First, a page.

Earlier this morning it was announced that the NHS England will be rolling out PrEP (pre-exposure prophylaxis) to 10,000 people as part of a brand new trial due to start in Spring 2017.
It is said that the trial will not be used to determine how effective Truvada as a prevention method to reduce risks of HIV transmission but rather to determine an accurate criteria of which patients are deemed more high-risk and also to determine how long patients should stay on the drug. PrEP has proven to have its maximum potential against HIV if adhered to daily.
The criteria of who will be eligible for the trial will include those who have had an STI in the last three months but full details of the criteria are yet to be released according to BuzzFeed news.
In another twist the NHS England have said they will be using PrEP from generic manufacturers rather than from Gilead, the company behind Truvada. This will allow the NHS to fund both the trial at a cost of £10million and medical interventions being considered at the same time as PrEP.
Dr Ian Williams, chairman of NHS England’s group on HIV, said:
“This announcement demonstrates NHS England’s commitment to fund Prep and provides the chance to best prepare England for optimal roll-out following this large-scale clinical trial.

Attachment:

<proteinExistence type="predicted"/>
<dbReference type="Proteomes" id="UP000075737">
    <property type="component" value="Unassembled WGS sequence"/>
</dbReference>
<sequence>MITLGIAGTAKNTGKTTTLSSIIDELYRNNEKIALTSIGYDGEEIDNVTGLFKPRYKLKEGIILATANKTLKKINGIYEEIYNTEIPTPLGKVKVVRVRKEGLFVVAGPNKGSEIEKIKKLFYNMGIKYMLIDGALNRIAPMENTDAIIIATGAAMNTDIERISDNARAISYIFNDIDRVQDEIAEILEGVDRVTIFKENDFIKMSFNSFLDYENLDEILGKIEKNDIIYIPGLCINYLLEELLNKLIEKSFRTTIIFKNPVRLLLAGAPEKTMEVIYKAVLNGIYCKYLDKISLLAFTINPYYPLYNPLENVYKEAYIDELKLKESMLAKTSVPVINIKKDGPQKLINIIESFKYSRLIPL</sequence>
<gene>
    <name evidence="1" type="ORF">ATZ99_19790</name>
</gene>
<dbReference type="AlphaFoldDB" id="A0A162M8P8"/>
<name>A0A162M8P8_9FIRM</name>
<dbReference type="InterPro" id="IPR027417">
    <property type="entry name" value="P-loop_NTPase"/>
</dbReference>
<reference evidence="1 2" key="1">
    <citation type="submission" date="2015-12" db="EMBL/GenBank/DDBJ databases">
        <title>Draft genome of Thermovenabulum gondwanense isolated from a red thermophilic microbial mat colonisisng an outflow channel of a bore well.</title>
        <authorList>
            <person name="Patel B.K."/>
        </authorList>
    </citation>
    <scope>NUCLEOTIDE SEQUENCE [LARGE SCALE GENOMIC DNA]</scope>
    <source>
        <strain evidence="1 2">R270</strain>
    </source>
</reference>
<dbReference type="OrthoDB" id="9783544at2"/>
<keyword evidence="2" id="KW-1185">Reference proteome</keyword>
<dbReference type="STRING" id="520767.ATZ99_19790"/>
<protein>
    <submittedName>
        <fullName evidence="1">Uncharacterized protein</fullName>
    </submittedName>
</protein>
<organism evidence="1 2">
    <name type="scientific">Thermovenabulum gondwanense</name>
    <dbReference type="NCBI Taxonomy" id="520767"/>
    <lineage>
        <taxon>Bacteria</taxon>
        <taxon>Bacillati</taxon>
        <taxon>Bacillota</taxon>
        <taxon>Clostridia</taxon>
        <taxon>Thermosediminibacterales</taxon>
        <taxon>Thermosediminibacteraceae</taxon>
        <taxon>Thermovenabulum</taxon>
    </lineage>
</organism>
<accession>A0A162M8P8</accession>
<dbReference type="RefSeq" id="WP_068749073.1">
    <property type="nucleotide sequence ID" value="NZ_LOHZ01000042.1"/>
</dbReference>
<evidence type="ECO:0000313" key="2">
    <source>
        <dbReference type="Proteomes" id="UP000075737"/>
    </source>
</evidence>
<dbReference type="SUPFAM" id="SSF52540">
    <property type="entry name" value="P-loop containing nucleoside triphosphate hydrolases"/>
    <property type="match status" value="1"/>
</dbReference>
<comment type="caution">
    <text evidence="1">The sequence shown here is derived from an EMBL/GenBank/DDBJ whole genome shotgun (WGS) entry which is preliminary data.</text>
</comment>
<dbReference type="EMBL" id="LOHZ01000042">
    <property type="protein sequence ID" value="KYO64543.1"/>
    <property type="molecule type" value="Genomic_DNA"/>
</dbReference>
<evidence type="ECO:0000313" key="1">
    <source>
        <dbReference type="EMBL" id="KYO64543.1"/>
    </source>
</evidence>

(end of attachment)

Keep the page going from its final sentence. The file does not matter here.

“For now, the trial will provide access to Prep for thousands of people most at risk of acquiring HIV.”
After the NAT (National AIDS Trust) prompted court action against NHS England, they argued back that it was not their responsibility to fund PrEP for those in need or deemed ‘high risk’ but rather it was up to local councils.
Deborah Gold, chief executive of the National Aids Trust, said: “We are absolutely delighted that following our wins in court, NHS England, working with Public Health England and local government, will be now making Prep available on a large scale, and quickly, to those who need it.”
Commissioning of PrEP is due to start as early as Spring 2017 but if you feel you are in need PrEP now and are considering purchasing the drug, take a look at our guide to purchasing PrEP here
Many activists and HIV charities are celebrating the announcement whereas some are accusing the NHS of fudging a delay through a weak and unfair compromise as GP’s will still not have the power to prescribe PrEP to somebody who may be deemed high-risk.
We’d like to publicly thank NAT for all of their efforts to help bring PrEP to as many people as possible in the UK and for never giving up on those that are in need.